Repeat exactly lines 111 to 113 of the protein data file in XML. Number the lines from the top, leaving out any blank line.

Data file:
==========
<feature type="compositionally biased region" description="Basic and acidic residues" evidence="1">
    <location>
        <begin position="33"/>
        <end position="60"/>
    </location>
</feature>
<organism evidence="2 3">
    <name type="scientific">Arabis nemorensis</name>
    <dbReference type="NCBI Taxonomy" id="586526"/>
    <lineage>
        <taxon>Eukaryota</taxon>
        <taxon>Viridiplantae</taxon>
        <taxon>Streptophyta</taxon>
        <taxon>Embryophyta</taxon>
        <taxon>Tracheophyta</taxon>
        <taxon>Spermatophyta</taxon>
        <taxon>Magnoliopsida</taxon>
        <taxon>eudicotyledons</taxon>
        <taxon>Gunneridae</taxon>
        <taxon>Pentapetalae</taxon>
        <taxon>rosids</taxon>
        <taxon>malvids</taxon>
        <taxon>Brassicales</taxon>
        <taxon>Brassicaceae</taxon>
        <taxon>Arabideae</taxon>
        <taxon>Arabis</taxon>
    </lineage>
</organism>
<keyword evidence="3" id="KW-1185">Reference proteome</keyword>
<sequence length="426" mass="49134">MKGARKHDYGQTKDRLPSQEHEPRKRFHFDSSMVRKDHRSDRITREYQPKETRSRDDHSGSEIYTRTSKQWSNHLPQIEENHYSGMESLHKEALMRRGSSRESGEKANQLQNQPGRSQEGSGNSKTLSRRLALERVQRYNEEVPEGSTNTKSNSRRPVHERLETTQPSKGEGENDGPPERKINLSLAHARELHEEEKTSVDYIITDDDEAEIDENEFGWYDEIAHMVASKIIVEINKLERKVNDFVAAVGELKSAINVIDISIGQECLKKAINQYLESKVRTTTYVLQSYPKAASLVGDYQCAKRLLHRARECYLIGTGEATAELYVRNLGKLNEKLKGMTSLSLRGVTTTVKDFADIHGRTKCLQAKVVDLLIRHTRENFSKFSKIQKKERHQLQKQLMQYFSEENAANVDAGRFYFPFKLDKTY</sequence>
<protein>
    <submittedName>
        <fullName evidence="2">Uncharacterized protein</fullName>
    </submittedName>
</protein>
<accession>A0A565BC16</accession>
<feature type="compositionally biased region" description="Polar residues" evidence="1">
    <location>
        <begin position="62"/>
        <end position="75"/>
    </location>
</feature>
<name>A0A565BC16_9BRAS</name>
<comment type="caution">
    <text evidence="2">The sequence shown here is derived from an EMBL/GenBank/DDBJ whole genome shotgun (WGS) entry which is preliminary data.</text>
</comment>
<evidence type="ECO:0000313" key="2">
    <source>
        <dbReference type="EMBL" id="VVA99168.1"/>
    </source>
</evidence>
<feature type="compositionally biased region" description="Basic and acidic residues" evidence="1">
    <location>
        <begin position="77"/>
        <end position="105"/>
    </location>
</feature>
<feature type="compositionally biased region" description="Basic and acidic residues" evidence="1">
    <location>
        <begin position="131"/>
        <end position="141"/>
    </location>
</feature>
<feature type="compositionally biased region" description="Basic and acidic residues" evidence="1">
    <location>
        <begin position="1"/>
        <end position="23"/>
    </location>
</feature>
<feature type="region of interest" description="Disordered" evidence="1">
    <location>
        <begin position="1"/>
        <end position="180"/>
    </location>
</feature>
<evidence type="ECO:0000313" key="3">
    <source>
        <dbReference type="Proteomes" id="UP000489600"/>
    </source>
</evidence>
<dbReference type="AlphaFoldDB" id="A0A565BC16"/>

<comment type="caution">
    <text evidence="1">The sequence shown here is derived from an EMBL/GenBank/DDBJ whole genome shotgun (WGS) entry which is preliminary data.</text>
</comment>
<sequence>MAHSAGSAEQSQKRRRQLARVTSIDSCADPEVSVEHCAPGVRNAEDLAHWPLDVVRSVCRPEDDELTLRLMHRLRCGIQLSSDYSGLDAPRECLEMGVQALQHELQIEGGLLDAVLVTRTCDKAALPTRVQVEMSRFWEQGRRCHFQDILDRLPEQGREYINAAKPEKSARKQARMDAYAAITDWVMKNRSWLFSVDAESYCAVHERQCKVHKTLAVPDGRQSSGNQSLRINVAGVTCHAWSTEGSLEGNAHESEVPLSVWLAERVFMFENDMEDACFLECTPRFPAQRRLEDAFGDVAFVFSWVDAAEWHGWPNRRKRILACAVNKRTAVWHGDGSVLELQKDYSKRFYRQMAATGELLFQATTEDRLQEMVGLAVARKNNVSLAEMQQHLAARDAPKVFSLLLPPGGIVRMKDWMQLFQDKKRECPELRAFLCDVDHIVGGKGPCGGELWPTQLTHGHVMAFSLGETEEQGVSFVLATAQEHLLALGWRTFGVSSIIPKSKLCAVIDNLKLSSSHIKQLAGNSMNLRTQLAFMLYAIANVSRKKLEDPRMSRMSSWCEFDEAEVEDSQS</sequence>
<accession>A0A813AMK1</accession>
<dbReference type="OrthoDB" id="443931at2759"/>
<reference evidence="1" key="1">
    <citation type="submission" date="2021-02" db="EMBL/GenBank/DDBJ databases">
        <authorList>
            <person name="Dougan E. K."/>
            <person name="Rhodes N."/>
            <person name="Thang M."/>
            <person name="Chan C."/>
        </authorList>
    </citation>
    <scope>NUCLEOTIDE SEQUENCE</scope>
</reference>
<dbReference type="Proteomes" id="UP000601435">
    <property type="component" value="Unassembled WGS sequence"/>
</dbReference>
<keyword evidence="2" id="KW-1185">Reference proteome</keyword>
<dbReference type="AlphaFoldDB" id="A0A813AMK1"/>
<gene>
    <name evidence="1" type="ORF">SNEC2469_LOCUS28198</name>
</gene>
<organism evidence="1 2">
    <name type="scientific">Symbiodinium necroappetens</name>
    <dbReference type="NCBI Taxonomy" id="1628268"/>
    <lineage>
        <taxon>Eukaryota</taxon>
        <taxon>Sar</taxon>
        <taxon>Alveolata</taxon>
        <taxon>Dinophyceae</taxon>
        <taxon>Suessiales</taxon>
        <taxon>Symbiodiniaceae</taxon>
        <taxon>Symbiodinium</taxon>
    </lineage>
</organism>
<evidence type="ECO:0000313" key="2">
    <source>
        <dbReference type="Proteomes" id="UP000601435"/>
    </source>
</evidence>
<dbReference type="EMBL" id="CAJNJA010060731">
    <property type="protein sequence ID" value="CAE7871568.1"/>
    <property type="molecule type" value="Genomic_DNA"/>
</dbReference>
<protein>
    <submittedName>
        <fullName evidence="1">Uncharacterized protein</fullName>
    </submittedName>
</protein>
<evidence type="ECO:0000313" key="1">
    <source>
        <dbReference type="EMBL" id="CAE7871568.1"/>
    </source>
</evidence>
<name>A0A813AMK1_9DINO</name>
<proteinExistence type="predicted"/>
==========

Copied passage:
        <taxon>Eukaryota</taxon>
        <taxon>Sar</taxon>
        <taxon>Alveolata</taxon>